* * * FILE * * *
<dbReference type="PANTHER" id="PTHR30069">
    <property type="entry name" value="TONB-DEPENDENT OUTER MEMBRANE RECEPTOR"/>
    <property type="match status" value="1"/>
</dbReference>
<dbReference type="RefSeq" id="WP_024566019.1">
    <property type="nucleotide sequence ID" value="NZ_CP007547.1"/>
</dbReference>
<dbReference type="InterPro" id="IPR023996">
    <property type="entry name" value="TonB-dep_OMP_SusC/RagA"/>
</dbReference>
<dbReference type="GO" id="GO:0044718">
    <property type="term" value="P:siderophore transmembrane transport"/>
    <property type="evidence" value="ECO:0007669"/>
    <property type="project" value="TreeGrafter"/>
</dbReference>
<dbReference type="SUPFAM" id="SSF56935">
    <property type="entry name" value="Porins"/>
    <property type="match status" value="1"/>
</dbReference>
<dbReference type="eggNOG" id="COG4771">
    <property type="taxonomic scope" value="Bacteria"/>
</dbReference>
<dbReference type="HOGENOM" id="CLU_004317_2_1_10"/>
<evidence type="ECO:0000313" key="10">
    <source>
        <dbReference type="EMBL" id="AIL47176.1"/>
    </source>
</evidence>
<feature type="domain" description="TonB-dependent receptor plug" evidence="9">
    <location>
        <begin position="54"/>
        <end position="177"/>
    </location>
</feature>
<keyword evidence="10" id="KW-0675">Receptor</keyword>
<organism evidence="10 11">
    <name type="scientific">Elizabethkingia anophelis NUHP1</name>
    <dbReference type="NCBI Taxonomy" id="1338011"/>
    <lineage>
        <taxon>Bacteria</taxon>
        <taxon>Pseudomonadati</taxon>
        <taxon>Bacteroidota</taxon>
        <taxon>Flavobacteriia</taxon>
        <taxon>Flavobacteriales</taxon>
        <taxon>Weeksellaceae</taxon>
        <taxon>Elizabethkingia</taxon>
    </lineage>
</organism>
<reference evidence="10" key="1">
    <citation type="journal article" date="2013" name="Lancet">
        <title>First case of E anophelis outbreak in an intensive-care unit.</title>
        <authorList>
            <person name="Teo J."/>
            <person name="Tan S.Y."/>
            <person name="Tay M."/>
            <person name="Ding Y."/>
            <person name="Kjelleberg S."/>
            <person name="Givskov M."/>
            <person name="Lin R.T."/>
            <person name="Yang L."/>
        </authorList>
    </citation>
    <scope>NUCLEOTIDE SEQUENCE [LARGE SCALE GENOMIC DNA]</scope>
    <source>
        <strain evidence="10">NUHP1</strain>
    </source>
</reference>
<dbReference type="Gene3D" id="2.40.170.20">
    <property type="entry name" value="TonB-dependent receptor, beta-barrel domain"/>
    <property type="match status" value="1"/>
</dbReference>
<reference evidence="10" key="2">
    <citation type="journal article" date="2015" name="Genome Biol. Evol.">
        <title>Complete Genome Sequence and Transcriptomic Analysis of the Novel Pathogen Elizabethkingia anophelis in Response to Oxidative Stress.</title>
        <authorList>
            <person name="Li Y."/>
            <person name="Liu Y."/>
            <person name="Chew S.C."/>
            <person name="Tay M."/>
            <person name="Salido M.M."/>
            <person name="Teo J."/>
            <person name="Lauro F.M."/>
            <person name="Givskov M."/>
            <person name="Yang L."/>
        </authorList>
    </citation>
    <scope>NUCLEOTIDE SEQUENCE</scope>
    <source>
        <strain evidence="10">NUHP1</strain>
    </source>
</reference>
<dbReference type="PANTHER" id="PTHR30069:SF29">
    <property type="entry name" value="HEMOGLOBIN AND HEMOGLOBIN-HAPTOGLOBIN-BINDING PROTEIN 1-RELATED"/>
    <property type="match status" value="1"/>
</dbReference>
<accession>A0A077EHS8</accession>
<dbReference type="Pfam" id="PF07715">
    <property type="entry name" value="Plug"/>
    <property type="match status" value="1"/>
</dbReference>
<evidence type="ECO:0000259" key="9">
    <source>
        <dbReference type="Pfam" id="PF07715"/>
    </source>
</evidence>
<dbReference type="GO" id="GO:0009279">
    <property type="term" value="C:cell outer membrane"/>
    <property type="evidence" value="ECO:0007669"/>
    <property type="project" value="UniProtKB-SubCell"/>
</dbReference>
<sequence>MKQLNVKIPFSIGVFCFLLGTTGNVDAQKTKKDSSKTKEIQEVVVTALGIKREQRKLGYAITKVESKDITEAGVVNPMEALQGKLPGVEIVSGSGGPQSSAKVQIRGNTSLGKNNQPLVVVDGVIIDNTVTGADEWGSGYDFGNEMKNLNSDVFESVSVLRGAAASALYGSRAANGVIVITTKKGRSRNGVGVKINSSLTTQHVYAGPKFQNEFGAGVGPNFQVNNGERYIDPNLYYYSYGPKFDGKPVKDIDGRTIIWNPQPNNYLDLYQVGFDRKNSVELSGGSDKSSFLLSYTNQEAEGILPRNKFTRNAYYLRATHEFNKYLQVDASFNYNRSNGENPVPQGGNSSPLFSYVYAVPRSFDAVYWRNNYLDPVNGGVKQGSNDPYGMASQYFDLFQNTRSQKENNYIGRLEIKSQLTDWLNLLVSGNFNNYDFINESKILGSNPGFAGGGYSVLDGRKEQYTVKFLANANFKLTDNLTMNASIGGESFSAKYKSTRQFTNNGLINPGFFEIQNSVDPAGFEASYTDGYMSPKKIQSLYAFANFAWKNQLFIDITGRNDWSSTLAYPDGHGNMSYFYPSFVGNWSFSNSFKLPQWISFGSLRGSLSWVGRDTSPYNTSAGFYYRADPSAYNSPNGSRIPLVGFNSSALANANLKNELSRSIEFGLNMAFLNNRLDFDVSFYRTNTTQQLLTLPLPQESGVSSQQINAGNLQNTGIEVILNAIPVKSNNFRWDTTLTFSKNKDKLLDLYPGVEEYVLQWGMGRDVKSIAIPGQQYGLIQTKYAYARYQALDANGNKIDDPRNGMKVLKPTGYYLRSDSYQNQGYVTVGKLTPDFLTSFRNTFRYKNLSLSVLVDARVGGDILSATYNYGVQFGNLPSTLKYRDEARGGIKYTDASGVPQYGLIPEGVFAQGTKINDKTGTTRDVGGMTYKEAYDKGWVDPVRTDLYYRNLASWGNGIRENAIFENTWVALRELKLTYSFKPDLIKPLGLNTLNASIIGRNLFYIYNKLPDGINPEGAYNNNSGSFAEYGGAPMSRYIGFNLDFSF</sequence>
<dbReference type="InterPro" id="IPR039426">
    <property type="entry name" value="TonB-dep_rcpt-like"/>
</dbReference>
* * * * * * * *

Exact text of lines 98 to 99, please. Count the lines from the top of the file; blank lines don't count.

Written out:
    <property type="entry name" value="Plug"/>
    <property type="match status" value="1"/>